Nature of the lower crust and moho in eastern Nevada from “wide‐angle” reflection measurements

Paul A. Valasek, Robert B. Hawman, Roy A Johnson, Scott B. Smithson

Research output: Contribution to journalArticlepeer-review

12 Scopus citations


Wide angle recordings at offsets between 20 and 40 km in the Ruby Mountains consistently show 5 strong reflections between 4 and 11 s with enough moveout to estimate velocities to the base of the crust. The uppermost “layer” with a temperature corrected velocity of 6.2 km/s and thickness of 9 km corresponds to quartzofeldspathic rocks such as metasedimentary rocks, migmatites and deformed granites and is underlain by a 7‐km‐thick “layer” with velocities of 6.4 km/s which corresponds to quartzofeldspathic material interlayered with amphibolites. The lower crust consists of a heterogeneous, 9 km‐thick zone with velocities of 6.7 to 6.8 km/s corresponding to mafic rocks interlayered with smaller amounts of quartzofeldspathic rock. The lowermost crust is marked by the “X” reflection overlying a 3‐km‐thick “layer” with velocities between 7.4‐7.8 km/s corresponding to anomolous material, possibly layered cumulates. The subhorizontal, layered structure of the crust is caused primarily by ductile extension, which may well be superposed on material added to the crust by underplating. At most, approximately one third of the present crust could have been added by underplating in the Cenozoic.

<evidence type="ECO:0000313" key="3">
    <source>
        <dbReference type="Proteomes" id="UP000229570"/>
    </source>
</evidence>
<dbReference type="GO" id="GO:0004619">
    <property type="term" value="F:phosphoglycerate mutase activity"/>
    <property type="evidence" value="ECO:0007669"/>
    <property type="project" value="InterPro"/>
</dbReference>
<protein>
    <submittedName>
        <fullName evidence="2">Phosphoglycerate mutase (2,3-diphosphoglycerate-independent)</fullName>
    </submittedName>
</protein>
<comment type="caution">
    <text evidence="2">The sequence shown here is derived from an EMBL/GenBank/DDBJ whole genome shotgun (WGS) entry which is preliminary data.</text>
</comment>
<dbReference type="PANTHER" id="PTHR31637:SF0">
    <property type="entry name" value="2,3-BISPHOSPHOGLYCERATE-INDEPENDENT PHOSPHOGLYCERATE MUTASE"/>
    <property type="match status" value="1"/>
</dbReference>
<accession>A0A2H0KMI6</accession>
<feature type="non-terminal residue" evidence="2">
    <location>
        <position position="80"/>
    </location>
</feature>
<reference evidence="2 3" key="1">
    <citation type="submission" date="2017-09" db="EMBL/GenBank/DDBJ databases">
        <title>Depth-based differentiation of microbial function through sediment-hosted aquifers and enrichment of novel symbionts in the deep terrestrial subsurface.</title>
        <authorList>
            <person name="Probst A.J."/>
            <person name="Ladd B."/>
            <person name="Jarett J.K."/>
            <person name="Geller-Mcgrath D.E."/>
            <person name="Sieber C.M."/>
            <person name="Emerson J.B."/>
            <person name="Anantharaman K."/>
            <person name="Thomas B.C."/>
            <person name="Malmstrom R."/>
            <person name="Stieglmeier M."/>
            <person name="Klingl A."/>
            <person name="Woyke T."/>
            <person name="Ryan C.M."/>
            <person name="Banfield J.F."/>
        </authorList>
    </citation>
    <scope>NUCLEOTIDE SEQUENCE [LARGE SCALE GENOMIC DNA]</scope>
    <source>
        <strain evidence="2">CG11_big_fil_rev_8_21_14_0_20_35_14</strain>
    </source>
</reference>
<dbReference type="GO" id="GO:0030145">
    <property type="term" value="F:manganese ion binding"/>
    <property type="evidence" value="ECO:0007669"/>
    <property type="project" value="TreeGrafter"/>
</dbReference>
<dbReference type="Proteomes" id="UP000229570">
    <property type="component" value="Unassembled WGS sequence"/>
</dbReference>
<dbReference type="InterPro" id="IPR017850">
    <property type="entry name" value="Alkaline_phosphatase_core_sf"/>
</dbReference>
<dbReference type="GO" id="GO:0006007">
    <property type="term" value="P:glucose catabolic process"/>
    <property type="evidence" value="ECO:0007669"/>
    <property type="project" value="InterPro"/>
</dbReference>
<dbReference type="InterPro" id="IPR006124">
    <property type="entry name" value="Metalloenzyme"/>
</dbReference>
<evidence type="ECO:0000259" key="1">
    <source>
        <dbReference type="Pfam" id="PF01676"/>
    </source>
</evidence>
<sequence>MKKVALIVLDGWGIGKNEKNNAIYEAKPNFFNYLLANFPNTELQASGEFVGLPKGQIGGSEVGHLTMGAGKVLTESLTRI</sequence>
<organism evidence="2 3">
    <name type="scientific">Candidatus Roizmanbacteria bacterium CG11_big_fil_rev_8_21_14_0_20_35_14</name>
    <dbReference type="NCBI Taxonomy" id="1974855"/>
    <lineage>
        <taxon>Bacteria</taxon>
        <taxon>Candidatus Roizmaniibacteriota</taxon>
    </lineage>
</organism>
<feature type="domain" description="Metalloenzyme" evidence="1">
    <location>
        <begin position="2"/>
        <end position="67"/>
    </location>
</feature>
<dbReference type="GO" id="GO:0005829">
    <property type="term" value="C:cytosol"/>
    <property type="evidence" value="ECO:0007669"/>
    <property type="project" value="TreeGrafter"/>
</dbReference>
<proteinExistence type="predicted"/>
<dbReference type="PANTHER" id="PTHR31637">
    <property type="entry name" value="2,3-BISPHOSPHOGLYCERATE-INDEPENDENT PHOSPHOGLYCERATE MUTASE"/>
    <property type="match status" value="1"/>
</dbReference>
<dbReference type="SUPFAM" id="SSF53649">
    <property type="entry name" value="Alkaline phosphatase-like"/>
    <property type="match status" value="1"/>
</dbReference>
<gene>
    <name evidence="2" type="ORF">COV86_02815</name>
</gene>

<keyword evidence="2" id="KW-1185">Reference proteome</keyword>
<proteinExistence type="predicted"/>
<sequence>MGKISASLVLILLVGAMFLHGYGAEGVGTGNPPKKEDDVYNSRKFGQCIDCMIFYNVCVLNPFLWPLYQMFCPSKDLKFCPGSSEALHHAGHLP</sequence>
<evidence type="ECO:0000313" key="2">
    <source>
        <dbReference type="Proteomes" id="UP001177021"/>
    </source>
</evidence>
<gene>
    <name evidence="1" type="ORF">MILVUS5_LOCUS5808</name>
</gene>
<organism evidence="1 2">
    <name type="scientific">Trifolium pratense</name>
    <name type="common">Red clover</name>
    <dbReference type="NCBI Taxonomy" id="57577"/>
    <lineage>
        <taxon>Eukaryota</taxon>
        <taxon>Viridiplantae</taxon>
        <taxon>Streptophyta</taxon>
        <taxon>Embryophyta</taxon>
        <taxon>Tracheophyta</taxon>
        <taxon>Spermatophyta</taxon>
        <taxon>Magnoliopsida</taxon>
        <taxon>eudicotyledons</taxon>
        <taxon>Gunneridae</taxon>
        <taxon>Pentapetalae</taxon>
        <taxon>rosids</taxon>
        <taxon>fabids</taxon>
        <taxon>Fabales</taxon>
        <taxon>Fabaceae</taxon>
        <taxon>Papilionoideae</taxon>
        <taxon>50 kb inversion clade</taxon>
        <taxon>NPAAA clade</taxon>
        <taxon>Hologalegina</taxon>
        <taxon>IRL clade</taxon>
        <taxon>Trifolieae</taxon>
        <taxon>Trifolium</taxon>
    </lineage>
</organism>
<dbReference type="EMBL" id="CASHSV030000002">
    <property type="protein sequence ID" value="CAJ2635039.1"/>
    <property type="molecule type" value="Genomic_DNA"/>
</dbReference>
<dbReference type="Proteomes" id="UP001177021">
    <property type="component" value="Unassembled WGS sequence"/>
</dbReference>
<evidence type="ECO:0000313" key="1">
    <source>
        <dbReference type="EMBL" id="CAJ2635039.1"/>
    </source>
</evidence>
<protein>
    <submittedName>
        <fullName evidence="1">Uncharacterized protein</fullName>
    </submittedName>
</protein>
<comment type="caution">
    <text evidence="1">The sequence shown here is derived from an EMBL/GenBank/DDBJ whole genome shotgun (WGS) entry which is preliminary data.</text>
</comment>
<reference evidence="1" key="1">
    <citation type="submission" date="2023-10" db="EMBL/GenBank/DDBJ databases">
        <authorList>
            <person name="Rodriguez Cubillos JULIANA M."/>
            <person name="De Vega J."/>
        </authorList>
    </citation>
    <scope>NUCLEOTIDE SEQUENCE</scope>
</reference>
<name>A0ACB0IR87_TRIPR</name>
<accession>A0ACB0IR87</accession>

Original languageEnglish (US)
Pages (from-to)1111-1114
Number of pages4
JournalGeophysical Research Letters
Issue number11
StatePublished - Nov 1987

ASJC Scopus subject areas

  • Geophysics
  • General Earth and Planetary Sciences


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